We open up this week’s parsha to an all too familiar situation. Moshe has gathered the people to command them in the mitzvah of shabbat as well as the construction of the Mishkan. While we are well aware that these commandments have many intricate details there is still a lingering feeling that quite a lot of ink has been spilled on the topic of Mishkan. What does our parsha really add?
R’ Samson Raphael Hirsch gives us tremendous insight on this matter. Rav Hirsch notes that while it is true that we have already been commanded to build a Mishkan, our actions since then (i.e. חטא העגל, the sin of the Golden Calf) severely jeopardized the realization of this commandment. Now, when we are commanded to build a Mishkan it is with a very different perspective. After such a grave error both Bnei Yisrael and the Kohanim recognized how much consistent work man must do in order to serve God and how very important the concept of atonement truly is. Post חטא העגל we have experienced God differently: we have seen His severity as well as His grace. Now the Mishkan would be filled with our new awareness that no matter how we falter, this would be the place where we can find atonement and renewed strength. The reiteration of the commandment to build the Mishkan now stands as proof to the fact that it is always possible to return.
All of that being said, it is important to note the following beautiful insight of Rav Hirsch:
…the most important point to consider is this: The greatest national crime was committed and the highest grace was attained from God – without Sanctuary and without offerings. If any more proof were needed that the Sanctuary and the offerings in themselves do not secure God’s favor, but are intended only as guides to the attainment of God’s grace then such proof is cogently offered by the experiences that were inextricably woven into these events which preceded the construction of the first Sanctuary.
While we have a renewed appreciation for the value of Mishkan (and Shabbat) after experiencing more deeply our nuanced relationship with God it is always important to remember that the Mishkan in it’s own right is not what brought atonement but rather the intentions and actions of the people who come to serve there.
It is with that in mind that we must return to the opening words of our parsha:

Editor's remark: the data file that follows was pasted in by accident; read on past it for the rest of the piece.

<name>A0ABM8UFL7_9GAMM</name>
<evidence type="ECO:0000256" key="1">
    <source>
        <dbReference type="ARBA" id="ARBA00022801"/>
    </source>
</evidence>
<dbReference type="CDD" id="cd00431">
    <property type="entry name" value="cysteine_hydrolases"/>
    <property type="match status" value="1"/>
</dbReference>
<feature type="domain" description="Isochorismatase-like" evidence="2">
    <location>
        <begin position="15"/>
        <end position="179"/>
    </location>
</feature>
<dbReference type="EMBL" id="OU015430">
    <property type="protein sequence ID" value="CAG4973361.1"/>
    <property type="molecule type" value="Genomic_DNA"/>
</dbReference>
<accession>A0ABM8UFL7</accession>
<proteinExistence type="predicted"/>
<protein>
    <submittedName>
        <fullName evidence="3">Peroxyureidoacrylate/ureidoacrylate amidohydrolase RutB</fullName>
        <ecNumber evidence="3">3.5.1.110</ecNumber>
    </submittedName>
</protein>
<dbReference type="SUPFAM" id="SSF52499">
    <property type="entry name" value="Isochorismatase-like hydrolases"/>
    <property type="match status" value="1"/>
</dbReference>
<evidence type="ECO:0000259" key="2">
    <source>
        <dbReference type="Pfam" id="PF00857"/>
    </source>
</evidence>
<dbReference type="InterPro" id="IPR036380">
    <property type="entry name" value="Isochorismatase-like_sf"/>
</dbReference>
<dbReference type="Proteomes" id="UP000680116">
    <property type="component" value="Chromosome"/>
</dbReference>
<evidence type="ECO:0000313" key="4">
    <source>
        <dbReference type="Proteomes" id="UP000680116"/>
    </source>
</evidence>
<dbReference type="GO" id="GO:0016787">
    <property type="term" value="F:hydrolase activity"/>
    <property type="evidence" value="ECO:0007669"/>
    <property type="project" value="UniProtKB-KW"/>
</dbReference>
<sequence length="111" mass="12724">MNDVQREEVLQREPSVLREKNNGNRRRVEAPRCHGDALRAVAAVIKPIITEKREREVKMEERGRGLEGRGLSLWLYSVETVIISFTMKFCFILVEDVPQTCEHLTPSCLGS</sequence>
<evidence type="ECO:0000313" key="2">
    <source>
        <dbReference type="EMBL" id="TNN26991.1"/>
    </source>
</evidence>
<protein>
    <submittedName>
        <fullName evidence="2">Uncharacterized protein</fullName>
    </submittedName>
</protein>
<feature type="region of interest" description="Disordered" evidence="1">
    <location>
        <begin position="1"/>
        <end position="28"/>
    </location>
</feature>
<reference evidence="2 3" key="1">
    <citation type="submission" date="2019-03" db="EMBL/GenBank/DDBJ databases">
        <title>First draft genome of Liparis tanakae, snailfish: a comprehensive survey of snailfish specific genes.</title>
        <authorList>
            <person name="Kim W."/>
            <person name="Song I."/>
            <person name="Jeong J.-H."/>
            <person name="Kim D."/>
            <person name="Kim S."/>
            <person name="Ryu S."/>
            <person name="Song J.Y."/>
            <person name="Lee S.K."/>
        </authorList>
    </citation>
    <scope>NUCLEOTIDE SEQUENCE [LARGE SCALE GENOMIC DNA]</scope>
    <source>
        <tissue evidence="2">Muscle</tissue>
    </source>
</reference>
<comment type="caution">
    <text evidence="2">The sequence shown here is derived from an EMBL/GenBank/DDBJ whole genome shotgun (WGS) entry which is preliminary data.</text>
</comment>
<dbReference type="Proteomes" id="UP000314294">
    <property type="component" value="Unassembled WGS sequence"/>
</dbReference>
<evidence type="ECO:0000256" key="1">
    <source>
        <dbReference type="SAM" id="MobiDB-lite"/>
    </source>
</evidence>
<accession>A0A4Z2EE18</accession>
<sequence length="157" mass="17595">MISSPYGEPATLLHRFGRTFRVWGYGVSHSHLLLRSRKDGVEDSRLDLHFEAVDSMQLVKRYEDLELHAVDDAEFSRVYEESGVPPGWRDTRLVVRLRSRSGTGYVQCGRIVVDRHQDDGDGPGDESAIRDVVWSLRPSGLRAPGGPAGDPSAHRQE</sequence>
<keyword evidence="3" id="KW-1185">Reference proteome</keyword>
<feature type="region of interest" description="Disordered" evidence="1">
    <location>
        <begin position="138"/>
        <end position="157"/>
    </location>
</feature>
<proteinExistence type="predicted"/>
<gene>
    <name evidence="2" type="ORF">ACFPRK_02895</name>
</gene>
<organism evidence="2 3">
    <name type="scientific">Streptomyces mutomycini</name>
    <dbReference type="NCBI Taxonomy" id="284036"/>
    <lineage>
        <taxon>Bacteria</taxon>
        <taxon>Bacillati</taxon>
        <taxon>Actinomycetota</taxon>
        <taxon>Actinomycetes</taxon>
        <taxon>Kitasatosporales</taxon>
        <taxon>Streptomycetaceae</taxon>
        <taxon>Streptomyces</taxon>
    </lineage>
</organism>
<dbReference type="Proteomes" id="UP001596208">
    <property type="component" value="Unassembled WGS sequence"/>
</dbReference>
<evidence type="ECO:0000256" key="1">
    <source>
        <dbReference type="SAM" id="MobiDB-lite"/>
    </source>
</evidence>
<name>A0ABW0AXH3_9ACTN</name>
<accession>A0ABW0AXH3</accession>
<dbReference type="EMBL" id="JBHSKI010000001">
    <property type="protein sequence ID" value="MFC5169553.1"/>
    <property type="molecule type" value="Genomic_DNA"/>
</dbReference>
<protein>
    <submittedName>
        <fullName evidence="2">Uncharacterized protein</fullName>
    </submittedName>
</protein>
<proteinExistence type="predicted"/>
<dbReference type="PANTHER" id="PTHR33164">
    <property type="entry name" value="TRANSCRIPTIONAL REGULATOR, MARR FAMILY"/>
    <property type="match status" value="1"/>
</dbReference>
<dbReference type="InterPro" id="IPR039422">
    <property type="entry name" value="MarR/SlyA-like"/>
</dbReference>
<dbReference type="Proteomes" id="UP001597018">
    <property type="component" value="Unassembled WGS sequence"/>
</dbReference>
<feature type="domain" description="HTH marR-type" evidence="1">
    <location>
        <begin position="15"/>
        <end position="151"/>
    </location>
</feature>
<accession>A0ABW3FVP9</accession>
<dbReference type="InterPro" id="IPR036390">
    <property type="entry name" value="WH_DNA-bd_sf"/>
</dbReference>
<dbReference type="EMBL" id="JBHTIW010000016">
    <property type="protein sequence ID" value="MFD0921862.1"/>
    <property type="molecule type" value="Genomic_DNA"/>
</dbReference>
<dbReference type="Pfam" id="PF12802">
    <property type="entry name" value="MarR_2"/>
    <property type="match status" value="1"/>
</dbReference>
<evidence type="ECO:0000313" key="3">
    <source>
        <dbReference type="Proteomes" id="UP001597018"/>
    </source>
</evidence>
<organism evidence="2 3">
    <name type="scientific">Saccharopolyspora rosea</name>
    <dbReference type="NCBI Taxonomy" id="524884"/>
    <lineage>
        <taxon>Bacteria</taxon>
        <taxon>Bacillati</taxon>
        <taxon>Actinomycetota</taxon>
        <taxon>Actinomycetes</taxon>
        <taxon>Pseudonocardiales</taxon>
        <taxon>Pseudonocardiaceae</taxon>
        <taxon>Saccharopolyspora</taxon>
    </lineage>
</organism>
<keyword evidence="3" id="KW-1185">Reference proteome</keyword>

ויקהל משה את כל עדת בני ישראל ויאמר אליהם…
And Moshe assembled the whole community of the children of Israel and he said to them
The word ויקהל – Vayakhel – is very specific to this exact moment. In the words of Rabbi Jonathan Sacks z”l: “What Moses had to do after the golden calf was Vayakhel: turn the Israelites into a kehillah, a community.” It is important to note that similar language was used to describe Bnei Yisrael joining together to sin with the golden calf: ויקהל העם אל אהרון, the nation gathered before Aharon (שמות לב:א). Rav Shlomo Yosef Zevin notes that the gathering in our parsha is the tikkun, the reparation of the gathering in last week’s parsha. There we gathered as a nation to bring gold to create a physical manifestation of impurity, now we gather to bring gold with a higher spiritual and holy purpose.
The community that is being built now through Moshe (ויקהל!) is essential to our nation moving forward and truly understanding our task. The Mishkan and Shabbat are both mitzvot that reflect the value of community.
It is this same sense of community that ultimately brings our savior in the Purim story. The generation preceding that of Mordechai and Esther lost their sense of community. We find midrashim that note the Jewish people bowing to the statue of Nevuchadnezzar only years before they are sitting in Shushan and enjoying the parties of Achashverosh. When Haman describes the Jewish people he relates to them as an ״עם אחד מפוזר ומפורד״ – a nation who is scattered and spread out. The turning point of the megillah is when Esther declares to Mordechai: לך כנוס את כל היהודים – go and gather and all of the Jewish people. Later in the megillah we see the return of the community: ״נקהלו היהודים בעריהם״ – the Jews gathered together in their cities.
While the Mishkan comes back with stronger purpose here in our parsha, it is essential for us to remember that the root of the success of our people is when we come together as a unit to serve God wholeheartedly.
 Hirsch שמות לה:א
Rabbi Jonathan Sacks: The spirit of Community (VaYakhel 5775)
 לתורה ולמועדים פרשת ויקהל:ג